Apart from growth focus, the Budget had rnariy elements that distinguished it from trends observed over last few years. The most important deviation was that the Budget was based on credible and realistic arithmetic. Fis­cal deficit as a percentage of GDP has been pro­jected at 3.6 per cent for this year, and the roadmap to reach 3 per cent by 2017-18 is truly commendable.

The government’s motto of empowering state governments is a great development. The Budget upheld the spirit of co-operative federalism by reforming the existing system of fiscal transfers from the Union to the states. The government has decided to increase states’ receipts of tax devolu­tion to an all-time high of 62 per cent, while also restructuring Centrally sponsored schemes to provide greater spending power to the states.


The Budget also laid the foundation for one of the most anticipated structural reforms on indirect taxes – GST. This will put in place a state-of-the-art indirect tax system with a date­line of 1 April, 2016, which will play a trans­formational role. It will definitely boost the economy by developing a ‘common Indian mar­ket’ and reducing the cascading effect on of goods and services.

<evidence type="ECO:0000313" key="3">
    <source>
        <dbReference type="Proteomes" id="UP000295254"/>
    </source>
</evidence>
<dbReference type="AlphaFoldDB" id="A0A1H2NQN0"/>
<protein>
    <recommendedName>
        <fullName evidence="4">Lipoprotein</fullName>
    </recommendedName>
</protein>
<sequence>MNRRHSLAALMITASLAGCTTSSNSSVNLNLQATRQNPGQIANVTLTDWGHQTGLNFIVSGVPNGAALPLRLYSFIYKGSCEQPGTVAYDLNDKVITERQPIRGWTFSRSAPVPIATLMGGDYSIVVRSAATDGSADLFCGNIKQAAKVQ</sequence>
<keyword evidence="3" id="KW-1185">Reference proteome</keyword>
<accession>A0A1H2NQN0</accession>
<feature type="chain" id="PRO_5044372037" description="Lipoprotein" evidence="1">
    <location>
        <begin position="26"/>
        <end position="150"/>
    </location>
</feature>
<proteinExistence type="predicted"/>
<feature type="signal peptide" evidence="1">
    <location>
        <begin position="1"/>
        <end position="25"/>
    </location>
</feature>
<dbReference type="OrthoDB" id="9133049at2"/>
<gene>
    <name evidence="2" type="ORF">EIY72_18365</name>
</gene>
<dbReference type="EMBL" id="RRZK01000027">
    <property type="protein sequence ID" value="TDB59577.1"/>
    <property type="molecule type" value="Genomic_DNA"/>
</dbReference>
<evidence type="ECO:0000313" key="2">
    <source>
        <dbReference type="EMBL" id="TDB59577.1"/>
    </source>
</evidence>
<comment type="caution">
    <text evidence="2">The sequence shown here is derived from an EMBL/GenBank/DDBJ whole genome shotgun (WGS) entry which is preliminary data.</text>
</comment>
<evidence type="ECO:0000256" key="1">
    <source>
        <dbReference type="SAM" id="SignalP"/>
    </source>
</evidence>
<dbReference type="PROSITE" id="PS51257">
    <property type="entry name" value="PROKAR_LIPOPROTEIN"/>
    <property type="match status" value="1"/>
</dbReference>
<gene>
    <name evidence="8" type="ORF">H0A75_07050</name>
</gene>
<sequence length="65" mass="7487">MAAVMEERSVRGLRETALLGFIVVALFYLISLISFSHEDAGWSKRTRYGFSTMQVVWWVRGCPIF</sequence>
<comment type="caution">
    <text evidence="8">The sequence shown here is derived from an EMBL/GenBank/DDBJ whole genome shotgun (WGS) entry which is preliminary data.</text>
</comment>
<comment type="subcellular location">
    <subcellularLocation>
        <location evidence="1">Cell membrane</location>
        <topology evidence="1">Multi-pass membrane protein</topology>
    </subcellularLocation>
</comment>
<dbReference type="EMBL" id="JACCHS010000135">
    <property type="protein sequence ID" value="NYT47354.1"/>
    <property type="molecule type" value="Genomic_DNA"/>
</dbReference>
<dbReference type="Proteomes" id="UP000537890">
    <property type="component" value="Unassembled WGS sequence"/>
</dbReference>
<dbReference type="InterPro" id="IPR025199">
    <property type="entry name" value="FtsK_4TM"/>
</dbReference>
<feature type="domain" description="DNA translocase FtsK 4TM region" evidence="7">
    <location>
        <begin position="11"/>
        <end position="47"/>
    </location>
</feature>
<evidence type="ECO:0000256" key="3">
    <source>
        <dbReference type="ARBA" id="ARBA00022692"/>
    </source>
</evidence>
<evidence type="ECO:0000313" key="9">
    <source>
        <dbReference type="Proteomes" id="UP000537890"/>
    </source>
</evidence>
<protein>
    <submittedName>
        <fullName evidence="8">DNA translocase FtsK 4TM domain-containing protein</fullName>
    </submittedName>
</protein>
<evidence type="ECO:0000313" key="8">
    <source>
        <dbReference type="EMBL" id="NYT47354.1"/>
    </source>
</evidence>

Most importantly, the government’s intent to reduce corporate tax rate to 25 per cent over the next four years will greatly help India’s prospects as an investment destination. Postponement of applicability of GAAR by two years will be a key positive for foreign companies who are looking for a stable and predictable tax regime.